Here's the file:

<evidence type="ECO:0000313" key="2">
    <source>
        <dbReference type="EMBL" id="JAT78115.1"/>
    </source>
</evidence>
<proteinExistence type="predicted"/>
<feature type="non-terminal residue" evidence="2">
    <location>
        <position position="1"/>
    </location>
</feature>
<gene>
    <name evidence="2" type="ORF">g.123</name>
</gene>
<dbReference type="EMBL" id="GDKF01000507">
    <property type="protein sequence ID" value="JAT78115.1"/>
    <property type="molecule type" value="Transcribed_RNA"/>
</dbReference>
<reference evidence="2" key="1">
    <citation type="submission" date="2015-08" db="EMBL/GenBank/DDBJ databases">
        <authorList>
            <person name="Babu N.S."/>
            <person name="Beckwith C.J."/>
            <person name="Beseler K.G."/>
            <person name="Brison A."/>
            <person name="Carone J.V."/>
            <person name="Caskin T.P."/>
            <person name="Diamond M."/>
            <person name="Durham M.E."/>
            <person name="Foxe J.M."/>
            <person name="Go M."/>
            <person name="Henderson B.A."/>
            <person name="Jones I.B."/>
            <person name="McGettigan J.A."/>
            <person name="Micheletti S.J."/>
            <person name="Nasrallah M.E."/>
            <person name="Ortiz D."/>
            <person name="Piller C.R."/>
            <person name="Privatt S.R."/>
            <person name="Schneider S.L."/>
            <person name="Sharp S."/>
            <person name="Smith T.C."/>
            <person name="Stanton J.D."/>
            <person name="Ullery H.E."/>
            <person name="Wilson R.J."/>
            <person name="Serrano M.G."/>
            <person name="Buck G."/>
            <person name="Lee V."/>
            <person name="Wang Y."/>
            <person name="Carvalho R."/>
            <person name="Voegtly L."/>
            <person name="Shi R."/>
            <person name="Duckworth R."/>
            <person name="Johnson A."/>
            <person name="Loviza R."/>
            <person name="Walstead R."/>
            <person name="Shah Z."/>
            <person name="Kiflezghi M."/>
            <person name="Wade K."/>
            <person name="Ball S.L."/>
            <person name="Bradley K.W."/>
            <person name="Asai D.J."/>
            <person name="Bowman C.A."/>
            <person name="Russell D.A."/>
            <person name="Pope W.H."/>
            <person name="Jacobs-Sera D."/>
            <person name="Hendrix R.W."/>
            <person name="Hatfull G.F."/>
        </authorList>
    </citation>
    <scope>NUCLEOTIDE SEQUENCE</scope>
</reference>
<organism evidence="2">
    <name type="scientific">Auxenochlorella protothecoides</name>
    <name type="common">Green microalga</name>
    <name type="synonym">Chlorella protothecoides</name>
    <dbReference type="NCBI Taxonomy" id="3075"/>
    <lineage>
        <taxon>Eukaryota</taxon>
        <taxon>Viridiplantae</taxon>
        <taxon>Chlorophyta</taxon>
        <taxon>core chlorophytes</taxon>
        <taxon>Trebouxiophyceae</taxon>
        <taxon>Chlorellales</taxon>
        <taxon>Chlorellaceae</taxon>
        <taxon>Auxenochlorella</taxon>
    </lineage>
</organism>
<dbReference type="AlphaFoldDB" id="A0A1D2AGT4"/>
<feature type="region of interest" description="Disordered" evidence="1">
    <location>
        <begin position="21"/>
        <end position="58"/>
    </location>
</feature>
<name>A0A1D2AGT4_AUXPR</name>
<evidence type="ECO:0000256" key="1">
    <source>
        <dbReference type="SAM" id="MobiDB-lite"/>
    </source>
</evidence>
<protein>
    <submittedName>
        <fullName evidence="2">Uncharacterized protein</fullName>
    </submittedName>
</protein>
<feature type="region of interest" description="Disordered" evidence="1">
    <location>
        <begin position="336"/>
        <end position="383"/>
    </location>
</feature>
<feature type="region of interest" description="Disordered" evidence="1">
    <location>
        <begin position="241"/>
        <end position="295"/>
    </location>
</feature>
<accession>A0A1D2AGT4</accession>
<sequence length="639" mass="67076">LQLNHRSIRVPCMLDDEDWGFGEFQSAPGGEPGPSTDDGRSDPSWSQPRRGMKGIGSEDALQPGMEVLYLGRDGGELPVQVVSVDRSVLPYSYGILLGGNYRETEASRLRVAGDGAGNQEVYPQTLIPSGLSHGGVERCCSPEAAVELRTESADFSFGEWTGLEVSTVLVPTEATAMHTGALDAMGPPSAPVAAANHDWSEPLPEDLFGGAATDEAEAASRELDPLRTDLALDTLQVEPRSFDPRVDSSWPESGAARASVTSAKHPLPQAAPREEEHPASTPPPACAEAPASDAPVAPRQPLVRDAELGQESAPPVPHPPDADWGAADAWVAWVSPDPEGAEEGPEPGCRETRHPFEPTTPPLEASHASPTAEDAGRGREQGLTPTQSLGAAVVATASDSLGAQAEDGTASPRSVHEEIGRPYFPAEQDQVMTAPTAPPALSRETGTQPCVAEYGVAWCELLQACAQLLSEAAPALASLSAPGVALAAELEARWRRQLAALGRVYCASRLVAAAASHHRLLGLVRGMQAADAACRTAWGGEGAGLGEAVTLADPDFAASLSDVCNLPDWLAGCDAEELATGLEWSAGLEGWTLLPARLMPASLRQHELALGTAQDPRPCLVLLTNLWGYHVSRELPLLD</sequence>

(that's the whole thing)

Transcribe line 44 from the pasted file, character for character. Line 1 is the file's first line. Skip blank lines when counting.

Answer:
            <person name="Ullery H.E."/>